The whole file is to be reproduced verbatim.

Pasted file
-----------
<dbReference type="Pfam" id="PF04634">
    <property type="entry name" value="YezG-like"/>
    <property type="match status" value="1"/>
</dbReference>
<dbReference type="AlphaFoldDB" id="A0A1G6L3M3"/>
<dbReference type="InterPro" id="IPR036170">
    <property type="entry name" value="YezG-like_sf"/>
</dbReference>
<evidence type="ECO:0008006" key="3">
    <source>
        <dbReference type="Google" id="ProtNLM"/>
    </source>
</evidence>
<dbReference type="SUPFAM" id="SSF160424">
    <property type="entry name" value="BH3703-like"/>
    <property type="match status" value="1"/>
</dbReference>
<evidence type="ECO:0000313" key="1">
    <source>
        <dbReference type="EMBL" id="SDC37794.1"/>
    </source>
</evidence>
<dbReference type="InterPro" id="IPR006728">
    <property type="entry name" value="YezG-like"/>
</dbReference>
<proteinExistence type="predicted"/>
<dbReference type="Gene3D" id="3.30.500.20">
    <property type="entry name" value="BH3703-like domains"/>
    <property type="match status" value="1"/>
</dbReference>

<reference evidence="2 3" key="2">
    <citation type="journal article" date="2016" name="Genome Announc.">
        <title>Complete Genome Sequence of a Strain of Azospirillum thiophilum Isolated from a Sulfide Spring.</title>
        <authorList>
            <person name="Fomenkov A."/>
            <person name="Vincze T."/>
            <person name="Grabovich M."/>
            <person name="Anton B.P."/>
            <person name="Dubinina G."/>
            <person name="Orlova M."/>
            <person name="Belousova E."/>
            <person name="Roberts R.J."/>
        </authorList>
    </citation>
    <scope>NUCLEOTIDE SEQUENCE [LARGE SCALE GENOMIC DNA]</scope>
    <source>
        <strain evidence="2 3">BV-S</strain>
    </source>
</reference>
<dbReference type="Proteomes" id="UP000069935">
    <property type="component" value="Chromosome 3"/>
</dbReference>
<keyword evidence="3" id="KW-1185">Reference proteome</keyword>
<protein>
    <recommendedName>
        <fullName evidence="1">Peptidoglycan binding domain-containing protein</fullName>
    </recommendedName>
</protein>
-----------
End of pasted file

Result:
<dbReference type="Pfam" id="PF04634">
    <property type="entry name" value="YezG-like"/>
    <property type="match status" value="1"/>
</dbReference>
<dbReference type="AlphaFoldDB" id="A0A1G6L3M3"/>
<dbReference type="InterPro" id="IPR036170">
    <property type="entry name" value="YezG-like_sf"/>
</dbReference>
<evidence type="ECO:0008006" key="3">
    <source>
        <dbReference type="Google" id="ProtNLM"/>
    </source>
</evidence>
<dbReference type="SUPFAM" id="SSF160424">
    <property type="entry name" value="BH3703-like"/>
    <property type="match status" value="1"/>
</dbReference>
<evidence type="ECO:0000313" key="1">
    <source>
        <dbReference type="EMBL" id="SDC37794.1"/>
    </source>
</evidence>
<dbReference type="InterPro" id="IPR006728">
    <property type="entry name" value="YezG-like"/>
</dbReference>
<proteinExistence type="predicted"/>
<dbReference type="Gene3D" id="3.30.500.20">
    <property type="entry name" value="BH3703-like domains"/>
    <property type="match status" value="1"/>
</dbReference>

<reference evidence="2 3" key="2">
    <citation type="journal article" date="2016" name="Genome Announc.">
        <title>Complete Genome Sequence of a Strain of Azospirillum thiophilum Isolated from a Sulfide Spring.</title>
        <authorList>
            <person name="Fomenkov A."/>
            <person name="Vincze T."/>
            <person name="Grabovich M."/>
            <person name="Anton B.P."/>
            <person name="Dubinina G."/>
            <person name="Orlova M."/>
            <person name="Belousova E."/>
            <person name="Roberts R.J."/>
        </authorList>
    </citation>
    <scope>NUCLEOTIDE SEQUENCE [LARGE SCALE GENOMIC DNA]</scope>
    <source>
        <strain evidence="2 3">BV-S</strain>
    </source>
</reference>
<dbReference type="Proteomes" id="UP000069935">
    <property type="component" value="Chromosome 3"/>
</dbReference>
<keyword evidence="3" id="KW-1185">Reference proteome</keyword>
<protein>
    <recommendedName>
        <fullName evidence="1">Peptidoglycan binding domain-containing protein</fullName>
    </recommendedName>
</protein>